[In order] to form a more perfect union…
On the left are apparently two people performing administrative tasks, operating a typewriter and a filing cabinet; while on the right, a farm worker deposits a basket of what appears to be apples. In the center, two men are shaking hands, one in a business suit and the other in overalls. Apparently we’re to believe that the “perfect union” described in the preamble to the Constitution involved a perfect union between business administration and workers. But even a casual reading of The Federalist Papers demonstrates that this is a completely wrong interpretation: the “perfect union” the preamble refers to is that of the individual states (e.g., Maryland, Pennsylvania, etc.), united as one.
Benjamin Franklin, in the reverse design for the 1776 Continental Dollar (at right), provided an excellent depiction of the concept. The design featured a ring of thirteen interlocked links forming a chain, each named for the state of the union it represents. In the center is the American Congress, defined and empowered by the Constitution, and the bold statement “WE ARE ONE.” Subsequent designs discarded the chain as potentially being evocative of slavery, but as a conceptual design representing the union of sovereign states, it’s hard to beat.
In this frieze we again see representations of class. Members of society, represented by a student; an industrial worker of some sort, carrying a wrench; a mother and her child, and a farmer or construction worker with a shovel. All are all queued up to receive justice from a man in a business suit sitting at a desk, presumably a judge.
This is certainly a departure from the more familiar Lady Justice, blindfolded and holding a balance, who is often used to represent the impartial dispensation of justice, and it’s a far cry from James Earle Fraser’s “Contemplation of Justice” (at right) which was sculpted during the same time frame and graces the Supreme Court steps in Washington DC.
Insure domestic tranquility…
This frieze seems to depict some sort of happy balance or relationship between agricultural and industrial workers, while the domestic tranquility referred to in the Constitution had more to do with the amicable resolution of quarrels between states. Nice lunchbox, though.
Provide for the common defense…
This frieze depicts a worker and his family being defended by a rank of soldiers, who curiously are facing them rather than facing outward, toward any enemy. But the image but lacks the original context of a union of states: that the states are better able to defend themselves united, in common, than they would be able to separately. The classic depiction of strength in unity is the fasces, or bundle of rods, in which rods bound together are stronger than each rod would be separately. This imagery can be found in the Great Seal of the United States, in the form of the bundle of 13 arrows clutched in one of the eagle’s talons.
Promote the general welfare…
The 1828 edition of Webster’s dictionary gives us a good sense of what the framers meant by “general welfare” as it applied to states: “Exemption from any unusual evil or calamity; the enjoyment of peace and prosperity, or the ordinary blessings of society and civil government; applied to states.” However, apart from the usual class representations of workers’ implements and garments (shovel, wheelbarrow, overalls), this frieze probably represents general welfare as it was popularly understood in the 1930s.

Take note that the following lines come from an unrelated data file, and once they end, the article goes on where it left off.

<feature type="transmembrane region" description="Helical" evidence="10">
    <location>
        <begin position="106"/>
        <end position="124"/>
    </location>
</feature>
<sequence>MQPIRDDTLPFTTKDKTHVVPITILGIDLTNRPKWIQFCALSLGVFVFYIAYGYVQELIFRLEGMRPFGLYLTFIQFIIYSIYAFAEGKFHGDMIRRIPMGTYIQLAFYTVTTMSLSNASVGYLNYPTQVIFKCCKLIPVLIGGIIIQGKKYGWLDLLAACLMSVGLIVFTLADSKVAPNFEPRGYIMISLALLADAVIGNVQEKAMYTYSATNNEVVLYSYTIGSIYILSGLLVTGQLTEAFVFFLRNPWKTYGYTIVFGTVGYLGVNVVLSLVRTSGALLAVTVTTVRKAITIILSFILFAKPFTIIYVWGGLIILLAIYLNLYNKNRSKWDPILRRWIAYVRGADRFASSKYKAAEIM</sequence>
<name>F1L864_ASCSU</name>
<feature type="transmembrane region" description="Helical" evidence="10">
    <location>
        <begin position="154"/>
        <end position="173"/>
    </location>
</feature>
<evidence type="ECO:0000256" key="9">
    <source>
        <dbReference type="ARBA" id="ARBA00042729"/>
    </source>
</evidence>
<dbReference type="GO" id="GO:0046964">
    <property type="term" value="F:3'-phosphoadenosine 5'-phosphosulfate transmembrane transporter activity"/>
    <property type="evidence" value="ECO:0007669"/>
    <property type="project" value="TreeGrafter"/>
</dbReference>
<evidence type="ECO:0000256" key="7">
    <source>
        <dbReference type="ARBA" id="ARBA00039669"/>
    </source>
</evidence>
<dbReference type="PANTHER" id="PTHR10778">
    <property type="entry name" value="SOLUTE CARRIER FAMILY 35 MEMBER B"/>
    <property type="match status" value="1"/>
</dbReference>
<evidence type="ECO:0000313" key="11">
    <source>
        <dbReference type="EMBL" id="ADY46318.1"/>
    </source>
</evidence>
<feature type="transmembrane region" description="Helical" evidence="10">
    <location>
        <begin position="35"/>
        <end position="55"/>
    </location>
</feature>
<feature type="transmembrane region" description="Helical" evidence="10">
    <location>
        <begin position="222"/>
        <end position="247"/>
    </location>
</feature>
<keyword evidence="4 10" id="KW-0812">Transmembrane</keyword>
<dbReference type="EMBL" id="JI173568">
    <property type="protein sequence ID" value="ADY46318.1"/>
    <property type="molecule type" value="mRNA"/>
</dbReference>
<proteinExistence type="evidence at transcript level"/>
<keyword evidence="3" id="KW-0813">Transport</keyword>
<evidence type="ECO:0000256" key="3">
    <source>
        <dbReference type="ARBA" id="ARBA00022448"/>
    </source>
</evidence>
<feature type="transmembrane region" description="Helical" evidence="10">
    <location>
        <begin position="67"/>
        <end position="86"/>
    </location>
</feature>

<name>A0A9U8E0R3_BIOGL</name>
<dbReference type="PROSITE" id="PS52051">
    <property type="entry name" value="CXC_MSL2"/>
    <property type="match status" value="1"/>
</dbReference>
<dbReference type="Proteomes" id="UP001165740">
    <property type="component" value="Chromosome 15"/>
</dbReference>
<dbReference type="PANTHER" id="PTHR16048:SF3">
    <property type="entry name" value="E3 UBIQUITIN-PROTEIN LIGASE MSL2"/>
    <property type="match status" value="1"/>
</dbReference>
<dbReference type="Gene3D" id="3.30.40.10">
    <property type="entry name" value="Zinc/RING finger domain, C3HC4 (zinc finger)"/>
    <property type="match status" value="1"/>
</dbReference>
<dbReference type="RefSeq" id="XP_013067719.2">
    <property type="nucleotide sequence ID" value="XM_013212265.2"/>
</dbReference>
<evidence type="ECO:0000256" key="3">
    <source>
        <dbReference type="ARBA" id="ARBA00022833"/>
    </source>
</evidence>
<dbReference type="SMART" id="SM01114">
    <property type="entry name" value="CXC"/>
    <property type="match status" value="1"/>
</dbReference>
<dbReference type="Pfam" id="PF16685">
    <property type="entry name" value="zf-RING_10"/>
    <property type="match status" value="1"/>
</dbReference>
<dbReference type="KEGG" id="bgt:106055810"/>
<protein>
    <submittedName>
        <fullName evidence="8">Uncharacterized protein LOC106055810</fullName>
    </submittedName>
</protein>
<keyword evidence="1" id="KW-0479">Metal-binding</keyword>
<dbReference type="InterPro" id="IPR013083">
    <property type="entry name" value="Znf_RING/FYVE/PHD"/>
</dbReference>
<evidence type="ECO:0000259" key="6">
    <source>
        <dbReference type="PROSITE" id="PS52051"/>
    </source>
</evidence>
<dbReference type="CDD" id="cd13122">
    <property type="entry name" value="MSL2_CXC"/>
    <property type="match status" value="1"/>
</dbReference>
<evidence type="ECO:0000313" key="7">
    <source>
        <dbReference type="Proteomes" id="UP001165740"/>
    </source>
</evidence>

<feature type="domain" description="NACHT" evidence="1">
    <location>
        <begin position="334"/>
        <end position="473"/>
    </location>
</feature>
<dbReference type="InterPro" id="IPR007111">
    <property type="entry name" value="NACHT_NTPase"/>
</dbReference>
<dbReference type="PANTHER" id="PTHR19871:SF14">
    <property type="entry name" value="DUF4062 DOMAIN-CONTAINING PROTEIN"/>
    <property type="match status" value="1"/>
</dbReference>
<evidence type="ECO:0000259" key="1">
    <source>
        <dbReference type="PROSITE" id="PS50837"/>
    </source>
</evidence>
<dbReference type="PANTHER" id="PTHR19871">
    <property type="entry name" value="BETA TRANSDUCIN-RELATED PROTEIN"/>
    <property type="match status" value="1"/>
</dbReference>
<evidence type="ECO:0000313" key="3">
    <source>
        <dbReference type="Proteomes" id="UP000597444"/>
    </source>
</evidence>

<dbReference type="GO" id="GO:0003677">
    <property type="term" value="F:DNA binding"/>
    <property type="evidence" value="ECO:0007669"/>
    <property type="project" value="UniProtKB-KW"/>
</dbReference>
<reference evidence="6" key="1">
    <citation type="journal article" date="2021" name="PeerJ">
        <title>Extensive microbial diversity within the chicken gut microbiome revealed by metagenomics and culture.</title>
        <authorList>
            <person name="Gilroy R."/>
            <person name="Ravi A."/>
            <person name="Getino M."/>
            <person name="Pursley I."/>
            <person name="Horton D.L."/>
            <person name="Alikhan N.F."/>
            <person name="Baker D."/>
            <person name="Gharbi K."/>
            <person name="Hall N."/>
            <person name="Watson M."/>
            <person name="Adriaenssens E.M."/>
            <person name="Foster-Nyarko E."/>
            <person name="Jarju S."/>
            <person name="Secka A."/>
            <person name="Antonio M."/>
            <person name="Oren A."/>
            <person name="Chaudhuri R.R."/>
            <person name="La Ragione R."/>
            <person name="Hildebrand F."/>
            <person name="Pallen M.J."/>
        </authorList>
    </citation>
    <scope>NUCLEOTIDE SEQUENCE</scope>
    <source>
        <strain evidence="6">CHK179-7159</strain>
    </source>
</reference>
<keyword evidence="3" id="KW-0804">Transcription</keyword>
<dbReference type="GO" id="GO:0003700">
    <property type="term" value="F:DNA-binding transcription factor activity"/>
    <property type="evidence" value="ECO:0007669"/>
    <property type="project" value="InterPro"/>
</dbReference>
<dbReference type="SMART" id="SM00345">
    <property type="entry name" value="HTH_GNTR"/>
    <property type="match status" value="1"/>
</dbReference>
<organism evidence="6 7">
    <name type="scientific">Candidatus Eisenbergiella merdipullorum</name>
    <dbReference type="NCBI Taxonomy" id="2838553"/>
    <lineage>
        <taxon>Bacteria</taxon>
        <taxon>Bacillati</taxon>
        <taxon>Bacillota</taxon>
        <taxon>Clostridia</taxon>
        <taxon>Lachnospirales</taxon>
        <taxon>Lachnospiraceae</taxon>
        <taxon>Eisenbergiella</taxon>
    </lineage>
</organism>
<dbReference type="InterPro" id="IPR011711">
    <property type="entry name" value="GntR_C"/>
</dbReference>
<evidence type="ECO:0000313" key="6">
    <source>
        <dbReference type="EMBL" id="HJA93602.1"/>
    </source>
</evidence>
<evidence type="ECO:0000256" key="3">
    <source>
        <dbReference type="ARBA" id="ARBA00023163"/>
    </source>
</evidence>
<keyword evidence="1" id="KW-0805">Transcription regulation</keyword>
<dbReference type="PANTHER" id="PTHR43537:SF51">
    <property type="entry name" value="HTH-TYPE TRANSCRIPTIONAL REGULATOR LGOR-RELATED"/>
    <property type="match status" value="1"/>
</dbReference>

Secure the blessings of liberty to ourselves and our posterity…
This is the most telling omission of them all — the depiction of liberty is completely absent! Returning to Webster’s dictionary of 1828, liberty is “Freedom from restraint, in a general sense, and applicable to the body, or to the will or mind.” Considering the strict criteria imposed on prospective citizens, in terms of meeting age, race, religion, income, health, family size, financial reliability, clean living habits, and community spirit requirements, there were all sorts of restraints imposed and a distinct absence of liberty. Perhaps this absence of individual liberty is in line with the thoughts of Lewis Mumsford, one of the leading critics of urban architecture of the day. As Michael J. Lewis noted in “Ego, vanity & megalomania,” “By early 1932 Mumford was becoming skeptical about capitalist individualism, writing that ‘communism seems to me to grow inevitably out of our lives today in communities… . Such individualism as we shall develop must now be expressed through the collective enterprise.'”
As is no doubt apparent, I’m not very fond of Straus’s sculptures, either aesthetically or conceptually. But regardless of whether you’re a fan of Social Realism and/or the New Deal, Greenbelt is still worth a visit. Aside from the Federal government intervention at the community level, the curious imposition of monopolistic community co-ops, and intrusive and racist social engineering, many of the design features found here such as walking paths and small community parks can be found in later planned communities in the area like Fairlington or Reston, VA, and serve the community well.
- 1776 $1 Continental Dollar, Heritage Auctions, May 16-17 2014
- 1828 edition of Webster’s American Dictionary of the English Language
- Wikipedia: Greenbelt Historic District, Rexford Tugwell
- Stuart Chase, “A New Deal.” New York: The MacMillan Company, 1932.
- Michael J. Lewis, “Ego, vanity & megalomania,” The New Criterion, May 2002.